Russian manufacturing continues its strongest expansion since 2011 in March with the Markit PMI score of 52.4, almost the same as the previous month’s 52.5, while positive sentiment amongst Russian manufacturers reached a 22-month high.
Russia’s manufacturing has been recovering in the last year partly on the back of the steep devaluation of the ruble that made Russia goods more competitive. However, industrial production took a hit and contracted in February by 2.7% and still has not built up enough momentum to ensure a strong economic recovery.
Nevertheless, manufacturing conditions continued to improve solidly in March with little change in the growth rate from February. Markit’s latest survey suggests further growth in output and new orders going forward even if the level of employment saw a slight decline. At the same time, new export orders also fell in March, following a trend begun in September 2013. In general, the government’s import substitution plan has been a failure.
The average PMI figure for the first quarter of 2017 was the same as for the fourth quarter of 2016. These two quarters have seen the joint-strongest growth rates since the first quarter of 2011.
“The growth rates of output and new orders continued to be solid with fractional accelerations seen in both. Panellists noted increased client bases and greater demand as having been influential. March data signalled the eleventh month of growth in output and the eighth month of growth in new orders. Backlogs of work also expanded for the sixth consecutive month in March,” Markit said in its press release.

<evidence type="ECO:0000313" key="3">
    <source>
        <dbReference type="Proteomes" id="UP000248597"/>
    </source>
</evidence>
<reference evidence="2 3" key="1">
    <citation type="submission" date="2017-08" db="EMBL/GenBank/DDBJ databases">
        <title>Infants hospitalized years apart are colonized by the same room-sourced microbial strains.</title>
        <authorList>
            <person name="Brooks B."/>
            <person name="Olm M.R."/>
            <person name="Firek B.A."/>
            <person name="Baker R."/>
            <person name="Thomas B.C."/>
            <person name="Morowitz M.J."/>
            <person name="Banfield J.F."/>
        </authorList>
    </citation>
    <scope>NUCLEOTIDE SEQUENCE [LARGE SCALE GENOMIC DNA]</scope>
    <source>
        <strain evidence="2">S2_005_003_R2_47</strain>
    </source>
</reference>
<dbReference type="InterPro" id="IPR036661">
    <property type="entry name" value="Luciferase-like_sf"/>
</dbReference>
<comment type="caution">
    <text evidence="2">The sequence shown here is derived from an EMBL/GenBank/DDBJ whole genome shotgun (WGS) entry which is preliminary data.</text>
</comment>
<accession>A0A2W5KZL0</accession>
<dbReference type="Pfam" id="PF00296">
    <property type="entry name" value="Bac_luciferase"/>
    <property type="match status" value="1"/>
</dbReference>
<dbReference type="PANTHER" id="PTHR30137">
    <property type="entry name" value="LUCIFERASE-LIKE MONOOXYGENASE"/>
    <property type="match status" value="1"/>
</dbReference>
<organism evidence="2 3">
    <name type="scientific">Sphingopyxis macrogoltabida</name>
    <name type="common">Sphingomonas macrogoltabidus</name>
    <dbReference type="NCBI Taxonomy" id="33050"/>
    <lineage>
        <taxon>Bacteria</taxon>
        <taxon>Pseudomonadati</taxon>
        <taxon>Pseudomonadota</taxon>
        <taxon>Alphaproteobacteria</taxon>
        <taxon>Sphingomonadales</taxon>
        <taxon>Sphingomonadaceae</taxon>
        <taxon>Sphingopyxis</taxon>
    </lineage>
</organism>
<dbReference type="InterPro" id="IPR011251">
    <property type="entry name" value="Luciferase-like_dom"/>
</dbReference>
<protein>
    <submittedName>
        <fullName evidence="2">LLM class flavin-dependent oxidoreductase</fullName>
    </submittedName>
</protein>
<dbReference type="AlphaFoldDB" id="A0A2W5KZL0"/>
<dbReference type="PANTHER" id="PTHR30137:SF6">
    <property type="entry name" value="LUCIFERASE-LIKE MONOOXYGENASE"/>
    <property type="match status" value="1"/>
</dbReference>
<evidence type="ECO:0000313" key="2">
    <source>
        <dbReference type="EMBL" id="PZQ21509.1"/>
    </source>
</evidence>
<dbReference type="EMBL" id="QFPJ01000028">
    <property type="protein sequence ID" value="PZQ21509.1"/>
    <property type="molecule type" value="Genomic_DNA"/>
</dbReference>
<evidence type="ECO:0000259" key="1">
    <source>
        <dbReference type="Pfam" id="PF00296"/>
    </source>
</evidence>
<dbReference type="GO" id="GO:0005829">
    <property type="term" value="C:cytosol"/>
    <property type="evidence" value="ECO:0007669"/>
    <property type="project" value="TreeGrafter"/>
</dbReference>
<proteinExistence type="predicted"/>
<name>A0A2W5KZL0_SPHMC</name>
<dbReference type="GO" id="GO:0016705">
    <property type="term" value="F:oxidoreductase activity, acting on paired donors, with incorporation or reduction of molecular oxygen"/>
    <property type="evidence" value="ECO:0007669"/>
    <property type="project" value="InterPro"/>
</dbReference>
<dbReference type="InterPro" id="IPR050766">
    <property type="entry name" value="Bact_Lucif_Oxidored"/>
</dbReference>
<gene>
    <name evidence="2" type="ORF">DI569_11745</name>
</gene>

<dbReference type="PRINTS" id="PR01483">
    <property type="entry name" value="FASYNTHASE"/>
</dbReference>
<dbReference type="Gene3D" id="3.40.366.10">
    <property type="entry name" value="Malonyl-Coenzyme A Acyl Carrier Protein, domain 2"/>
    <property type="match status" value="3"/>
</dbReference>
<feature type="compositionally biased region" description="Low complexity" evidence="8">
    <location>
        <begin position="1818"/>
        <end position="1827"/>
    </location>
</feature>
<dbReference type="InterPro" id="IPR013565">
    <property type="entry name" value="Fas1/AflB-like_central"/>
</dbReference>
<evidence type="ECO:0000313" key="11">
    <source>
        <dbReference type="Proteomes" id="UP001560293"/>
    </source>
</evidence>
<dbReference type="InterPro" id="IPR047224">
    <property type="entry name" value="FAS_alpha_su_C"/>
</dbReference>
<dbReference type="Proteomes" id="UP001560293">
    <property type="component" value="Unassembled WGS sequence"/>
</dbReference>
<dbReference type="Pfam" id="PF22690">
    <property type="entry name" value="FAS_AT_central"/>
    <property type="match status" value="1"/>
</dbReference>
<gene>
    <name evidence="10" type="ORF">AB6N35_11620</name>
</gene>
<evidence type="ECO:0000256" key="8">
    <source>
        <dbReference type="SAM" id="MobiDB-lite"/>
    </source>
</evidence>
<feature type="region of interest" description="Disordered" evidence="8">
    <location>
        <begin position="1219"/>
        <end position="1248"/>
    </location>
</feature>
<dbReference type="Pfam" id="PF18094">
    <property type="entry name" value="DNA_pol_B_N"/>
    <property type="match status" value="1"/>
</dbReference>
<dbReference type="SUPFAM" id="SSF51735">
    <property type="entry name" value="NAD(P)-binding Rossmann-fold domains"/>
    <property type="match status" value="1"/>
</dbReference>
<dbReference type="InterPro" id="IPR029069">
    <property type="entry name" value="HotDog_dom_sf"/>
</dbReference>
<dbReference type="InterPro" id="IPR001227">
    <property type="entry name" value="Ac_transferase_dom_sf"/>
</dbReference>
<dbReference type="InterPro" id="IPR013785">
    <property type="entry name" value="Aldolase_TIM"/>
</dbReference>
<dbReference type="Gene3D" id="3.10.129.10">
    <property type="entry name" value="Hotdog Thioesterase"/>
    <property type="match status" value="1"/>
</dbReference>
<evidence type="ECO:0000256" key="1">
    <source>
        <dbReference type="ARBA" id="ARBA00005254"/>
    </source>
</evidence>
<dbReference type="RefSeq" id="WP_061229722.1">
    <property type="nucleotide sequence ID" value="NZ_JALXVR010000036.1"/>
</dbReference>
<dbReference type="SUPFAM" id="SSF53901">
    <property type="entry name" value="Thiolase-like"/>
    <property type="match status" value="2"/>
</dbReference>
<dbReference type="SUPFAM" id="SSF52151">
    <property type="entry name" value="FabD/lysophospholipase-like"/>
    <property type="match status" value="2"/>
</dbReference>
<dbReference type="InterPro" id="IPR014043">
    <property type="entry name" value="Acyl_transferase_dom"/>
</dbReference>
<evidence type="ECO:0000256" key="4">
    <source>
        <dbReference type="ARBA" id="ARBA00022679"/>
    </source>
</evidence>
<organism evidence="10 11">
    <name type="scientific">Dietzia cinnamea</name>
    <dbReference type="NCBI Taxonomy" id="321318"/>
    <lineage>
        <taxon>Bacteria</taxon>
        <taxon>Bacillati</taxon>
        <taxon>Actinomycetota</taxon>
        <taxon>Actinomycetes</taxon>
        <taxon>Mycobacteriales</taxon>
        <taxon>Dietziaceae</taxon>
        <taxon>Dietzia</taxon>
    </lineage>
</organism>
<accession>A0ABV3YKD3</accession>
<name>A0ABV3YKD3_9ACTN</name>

The pace of contraction in new exports remained marked. The latest survey data indicated the 43rd consecutive month of decline in new export orders, and the strongest rate of contraction for five months.
Input prices paid by Russian manufacturers continued to rise in March. Panellists noted that reduced supplier stocks and increased world prices for materials were influential. Materials such as metals (including steel), chemicals and plastics were recorded as having risen in price in March. However, the overall rate of inflation remained weaker than the long-run survey average.
“Output prices fell for the second month running. This was the first time there has been consecutive months of contraction in output prices since the second quarter of 2009. Lower charges were partly linked to competition,” Markit reports.
Expectations for output levels in the next 12 months remained strong, according to the respondents from Markit’s survey. “Sentiment reached a 22-month high in March. Panellists cited expectations of expanded demand and new product development as explanations. Positive attitudes were at a level greater than the five-year series average,” reports Markit.
Commenting on the Russia Manufacturing PMI survey data, Sian Jones, economist at IHS Markit, which compiles the survey, said: “The Russian manufacturing sector continued to expand solidly in March. The latest PMI data suggest that the sector will contribute to overall economic growth this year, with IHS Markit currently forecasting a 1.0% rise in GDP over 2017 as a whole. Optimism in manufacturing also reached a 22-month high. Domestic demand has proved strong so far in 2017, though weak goods exports remain a concern. The fall in output prices will be welcomed by the central bank as it takes steps to meet an inflation target of 4% by the end of 2017.”